renes, of


Mar 7, 1834.]

President's Protest.


That the custody of the public treasury always must be ness and patriotism, violations of liberty and inroads upon intrusted to the Executive; that Congress cannot take it the constitution. out of his hands, nor place it any where, except with such When Mr. WEBSTER bad concludedsuperintendents and keepers as are appointed by him, Mr. BENTON rose, in reply; and, commencing with responsible to him, and removable at his will;

the topic with which Mr. Webster had concluded his That the whole Executive power is in the President, speech, and repeating bis words, exclaimed, Yes! the and that, therefore, the duty of defending the integrity Senate does stand in a breach! a breach of their own of the constitution results to him from the very nature of making! and they stand there naked and defenceless, his office; and that the founders of our republic have at- without shelter, cover, or refuge! The Senate broke tested their sense of the iinportance of this duty, and, by through the constitution—they made a wide breach in the expressing it in his official oath, have given to it peculiar walls of that sacred instrument to leap upon the Presisolemnity and force;

dent and pronounce a sentence of condemnation upon That as he is to take care that the laws be faithfully ex- him. They broke through all law, all constitution, all ecuted, he is thereby made responsible for the entire action forms of justice, all obligations of propriety, and all sense of the Executive department, with power of appointing, of decency, to pronounce upon the President, and to overseeing, and controlling those who execute the laws; crush him, as it was believed, with a Senatorial conviction

That the power of removal from office, like that of for a high crime and a misdemeanor; and now, when appointment, is an original Executive power, and is left in they are put upon their own defence for that act-when his hands, unchecked by the constitution, except in the they are called upon by an astonished community to justicase of judges; that, being responsible for the exercise fy themselves, as judges, for giving judgment without of the whole Executive power, he has a right to employ trial—they exhibit themselves naked and defenceless beagents of his own choice, to assist him in the perform fore the public, without excuse or justification, and vainly ance of his duties, and to discharge them when he is no endeavor to escape from the reprobation which they have longer willing to be responsible for their acts;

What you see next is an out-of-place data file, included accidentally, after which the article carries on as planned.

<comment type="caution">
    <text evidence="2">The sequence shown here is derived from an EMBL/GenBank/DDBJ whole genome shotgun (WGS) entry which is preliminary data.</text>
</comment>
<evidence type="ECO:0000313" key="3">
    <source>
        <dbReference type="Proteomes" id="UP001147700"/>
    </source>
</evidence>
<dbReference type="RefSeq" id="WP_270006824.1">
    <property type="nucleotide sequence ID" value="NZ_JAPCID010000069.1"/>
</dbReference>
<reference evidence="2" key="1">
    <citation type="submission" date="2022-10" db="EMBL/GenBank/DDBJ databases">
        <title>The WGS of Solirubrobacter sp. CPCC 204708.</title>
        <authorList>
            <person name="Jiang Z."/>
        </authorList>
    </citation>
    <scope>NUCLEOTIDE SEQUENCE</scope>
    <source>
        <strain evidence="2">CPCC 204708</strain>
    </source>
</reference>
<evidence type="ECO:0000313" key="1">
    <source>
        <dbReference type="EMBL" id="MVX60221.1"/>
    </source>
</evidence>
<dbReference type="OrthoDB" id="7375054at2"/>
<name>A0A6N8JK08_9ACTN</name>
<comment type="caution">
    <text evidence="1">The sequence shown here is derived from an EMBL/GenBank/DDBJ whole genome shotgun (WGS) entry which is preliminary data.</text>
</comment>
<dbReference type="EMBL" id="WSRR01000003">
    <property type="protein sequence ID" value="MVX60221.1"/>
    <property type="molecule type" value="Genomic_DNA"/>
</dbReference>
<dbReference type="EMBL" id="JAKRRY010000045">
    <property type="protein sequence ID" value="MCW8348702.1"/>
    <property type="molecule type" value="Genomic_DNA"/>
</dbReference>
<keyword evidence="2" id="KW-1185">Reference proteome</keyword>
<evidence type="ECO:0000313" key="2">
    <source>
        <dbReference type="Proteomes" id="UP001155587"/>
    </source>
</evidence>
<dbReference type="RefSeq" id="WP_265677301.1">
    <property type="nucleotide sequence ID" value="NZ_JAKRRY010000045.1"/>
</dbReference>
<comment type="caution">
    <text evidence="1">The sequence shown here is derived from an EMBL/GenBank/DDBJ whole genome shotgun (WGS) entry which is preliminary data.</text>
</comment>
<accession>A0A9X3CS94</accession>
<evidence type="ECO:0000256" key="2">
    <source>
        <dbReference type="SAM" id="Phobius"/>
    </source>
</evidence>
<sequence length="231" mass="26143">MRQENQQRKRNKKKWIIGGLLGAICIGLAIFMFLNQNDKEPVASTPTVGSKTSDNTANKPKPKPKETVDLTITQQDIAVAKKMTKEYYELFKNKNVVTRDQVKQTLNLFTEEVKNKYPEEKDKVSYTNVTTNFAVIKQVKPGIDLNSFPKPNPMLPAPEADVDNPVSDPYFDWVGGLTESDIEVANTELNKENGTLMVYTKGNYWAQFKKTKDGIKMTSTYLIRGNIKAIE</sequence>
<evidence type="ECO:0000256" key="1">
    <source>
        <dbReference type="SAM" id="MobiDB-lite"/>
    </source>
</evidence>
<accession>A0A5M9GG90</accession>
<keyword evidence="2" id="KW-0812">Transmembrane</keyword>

merited, and to elude the scrutiny which they have proThat the secretaries are his secretaries, and all persons voked, by setting up an affected alarm for the safety of appointed to offices created by law, except the judges, their places, raising a concerted cry for the immunity of his agents, responsible to him, and removable at his their privileges, and issuing the piteous appeal of the pleasure;

"forlorn hope," standing in the breach of the constituAnd, finally, that he is the direct representative of the tion. American people.

The attack upon the President, said Mr. B., so inde. These, sir, are some of the leading propositions, con-cently and illegally commenced at the beginning of the tained in the protest; and if they be true, then the Gov- session, now draws to a close, and approaches its termiernment under which we live is an elective monarchy. It nation. The protracted discussion expires under its own is not yet absolute, there are yet some checks and limita- length: all the defenders of the Senate have been heard; tions in the constitution and laws; but in its essential and the case is ready to go before the people, and to be handprevailing character, it is an elective monarchy.